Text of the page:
Then you need to find someone in that small set of people that actually want your product and get them to use it.
Remember, there aren’t many of them and you don’t know how to find them, so this is already a tall task.
Then you need them to have a great experience with it.
Hopefully this will happen if you actually made a great product, but it’s definitely not a given.
Then, you need them to know other people just like them who also happen to be getting married.
Frankly that’s a lot of ifs, and in practice this will only work after you are able to reach some critical mass of people using
your product which, remember, you have no idea how to do.
It’s not looking good.
Ah, your one possible savior.
You don’t need to get on the front page of Google if you can just buy some ads and insert yourself there, right?
Unfortunately this takes me to my next and final point.
The unit economics of advertising don’t work
Let’s go back to those keywords that people actually use and look at some of the other data provided by Google.
||Avg. monthly searches
|wedding place cards
|printable place cards
So first of all, note that the competition for these keywords is high. That’s already bad news for you.
More importantly, look at Google’s suggested bids.
Google thinks you should pay about $1.50 per click.
If you’re pricing your product at $10 you will need to convert 15% of visitors to paying customers.
Do you really think you can do that?
Heck, even if you double your price you need 7.5% of people who clicked on those ads to pay you.
This means that they need to not only be the right type of customer (which they probably won’t be),
but they need to try your product (more than half will probably give up before this), figure it out (which they probably won’t),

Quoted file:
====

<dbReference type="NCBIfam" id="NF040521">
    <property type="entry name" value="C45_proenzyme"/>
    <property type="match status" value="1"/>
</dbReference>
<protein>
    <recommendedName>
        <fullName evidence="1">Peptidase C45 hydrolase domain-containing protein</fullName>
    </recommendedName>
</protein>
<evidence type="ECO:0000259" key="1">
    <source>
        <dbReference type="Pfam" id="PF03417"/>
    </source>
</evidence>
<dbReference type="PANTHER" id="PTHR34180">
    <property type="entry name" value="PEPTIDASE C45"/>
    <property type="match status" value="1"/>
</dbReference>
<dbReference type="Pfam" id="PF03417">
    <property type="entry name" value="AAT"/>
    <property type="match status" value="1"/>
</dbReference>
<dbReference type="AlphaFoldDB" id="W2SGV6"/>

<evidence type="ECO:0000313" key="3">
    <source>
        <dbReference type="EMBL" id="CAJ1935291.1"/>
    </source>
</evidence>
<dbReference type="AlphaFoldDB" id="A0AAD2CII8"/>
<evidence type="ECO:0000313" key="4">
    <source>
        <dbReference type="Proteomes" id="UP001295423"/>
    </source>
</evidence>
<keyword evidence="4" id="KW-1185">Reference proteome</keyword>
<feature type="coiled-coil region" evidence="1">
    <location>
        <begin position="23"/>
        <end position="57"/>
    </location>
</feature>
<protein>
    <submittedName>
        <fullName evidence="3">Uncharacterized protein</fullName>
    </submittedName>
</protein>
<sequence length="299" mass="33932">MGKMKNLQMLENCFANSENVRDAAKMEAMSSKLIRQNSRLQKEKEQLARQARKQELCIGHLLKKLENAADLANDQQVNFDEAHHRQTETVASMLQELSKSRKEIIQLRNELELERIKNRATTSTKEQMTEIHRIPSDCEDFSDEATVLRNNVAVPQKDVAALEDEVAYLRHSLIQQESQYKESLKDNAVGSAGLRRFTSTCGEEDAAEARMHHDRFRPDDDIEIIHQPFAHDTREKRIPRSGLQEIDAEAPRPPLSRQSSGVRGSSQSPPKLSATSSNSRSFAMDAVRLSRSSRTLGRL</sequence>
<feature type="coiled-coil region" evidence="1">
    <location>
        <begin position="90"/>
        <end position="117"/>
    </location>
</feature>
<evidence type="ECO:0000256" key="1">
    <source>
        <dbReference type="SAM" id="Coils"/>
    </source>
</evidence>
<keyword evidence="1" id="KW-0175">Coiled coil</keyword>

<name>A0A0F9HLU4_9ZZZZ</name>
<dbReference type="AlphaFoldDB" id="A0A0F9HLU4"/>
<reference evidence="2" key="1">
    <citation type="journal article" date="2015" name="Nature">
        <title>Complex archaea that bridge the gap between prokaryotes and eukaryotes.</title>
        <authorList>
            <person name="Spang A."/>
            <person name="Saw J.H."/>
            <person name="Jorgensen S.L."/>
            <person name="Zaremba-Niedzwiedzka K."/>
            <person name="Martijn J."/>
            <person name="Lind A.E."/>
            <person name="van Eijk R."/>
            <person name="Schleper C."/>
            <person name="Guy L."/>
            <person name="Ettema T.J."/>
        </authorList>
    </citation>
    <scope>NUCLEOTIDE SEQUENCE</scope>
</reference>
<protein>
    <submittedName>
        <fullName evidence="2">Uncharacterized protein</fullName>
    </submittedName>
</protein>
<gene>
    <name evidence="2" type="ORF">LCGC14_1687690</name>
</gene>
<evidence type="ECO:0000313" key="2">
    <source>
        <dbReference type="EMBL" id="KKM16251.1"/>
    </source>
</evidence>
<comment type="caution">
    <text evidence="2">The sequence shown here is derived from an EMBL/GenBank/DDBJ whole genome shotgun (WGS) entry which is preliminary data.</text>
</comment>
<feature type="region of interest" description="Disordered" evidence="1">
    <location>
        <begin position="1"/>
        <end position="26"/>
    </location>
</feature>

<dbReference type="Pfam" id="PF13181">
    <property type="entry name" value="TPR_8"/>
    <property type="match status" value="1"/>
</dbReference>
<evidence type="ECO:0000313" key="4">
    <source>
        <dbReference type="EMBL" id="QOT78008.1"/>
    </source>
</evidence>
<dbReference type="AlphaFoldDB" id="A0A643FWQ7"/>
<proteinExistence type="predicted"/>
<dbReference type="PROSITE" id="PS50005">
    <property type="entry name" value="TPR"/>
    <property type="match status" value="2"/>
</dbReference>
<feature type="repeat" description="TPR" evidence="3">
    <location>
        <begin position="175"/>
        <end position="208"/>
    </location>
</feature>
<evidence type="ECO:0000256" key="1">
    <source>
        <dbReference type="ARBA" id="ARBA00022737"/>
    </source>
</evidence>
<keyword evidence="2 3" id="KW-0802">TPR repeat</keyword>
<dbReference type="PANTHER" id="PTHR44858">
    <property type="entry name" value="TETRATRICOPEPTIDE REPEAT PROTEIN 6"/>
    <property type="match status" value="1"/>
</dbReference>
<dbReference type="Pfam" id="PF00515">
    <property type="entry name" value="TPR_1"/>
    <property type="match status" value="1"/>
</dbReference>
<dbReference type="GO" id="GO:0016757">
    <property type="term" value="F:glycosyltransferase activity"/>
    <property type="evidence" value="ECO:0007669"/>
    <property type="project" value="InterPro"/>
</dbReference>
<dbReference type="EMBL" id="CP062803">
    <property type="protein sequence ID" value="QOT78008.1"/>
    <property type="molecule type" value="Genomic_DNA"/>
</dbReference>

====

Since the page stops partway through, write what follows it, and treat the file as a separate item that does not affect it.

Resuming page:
have it be exactly what they want (which is unlikely), and be willing to pay (basically no one).
If you think you can achieve scalable profit through these numbers you’re crazy.
Other ad platforms will likely have similarly bleak economics.
The ad thing is just not going to work. Sorry to break it to you.
This is a cute idea. It really is. But it’s not a business.
It will probably be useful to a few people, and those that it is right for (who actually manage to find it),
will like it and possibly even pay you a few dollars.
However, if you think you’re going to be able to live off the income generated by this you are living in a Candyland fantasy.
While you’re there, try the magic gumdrops, I hear they’re delicious.
—your better (looking) half
This was quite fun and helpful (and a bit cathartic) for me to write.
I’d actually recommend that other folks considering entrepreneurial ventures try this exercise themselves.
Deep down I probably align more with the teardown than the pitch, though I hope the truth is somewhere in the middle.
Frankly, if I can achieve the reality of the teardown’s conclusion—building something that helps a small number of people
and makes them happy while occasionally paying for my lunch—that’s not so bad for my first solopreneurial venture.
Thanks for reading.
p.s. check out my place card maker and let me know if you have any feedback!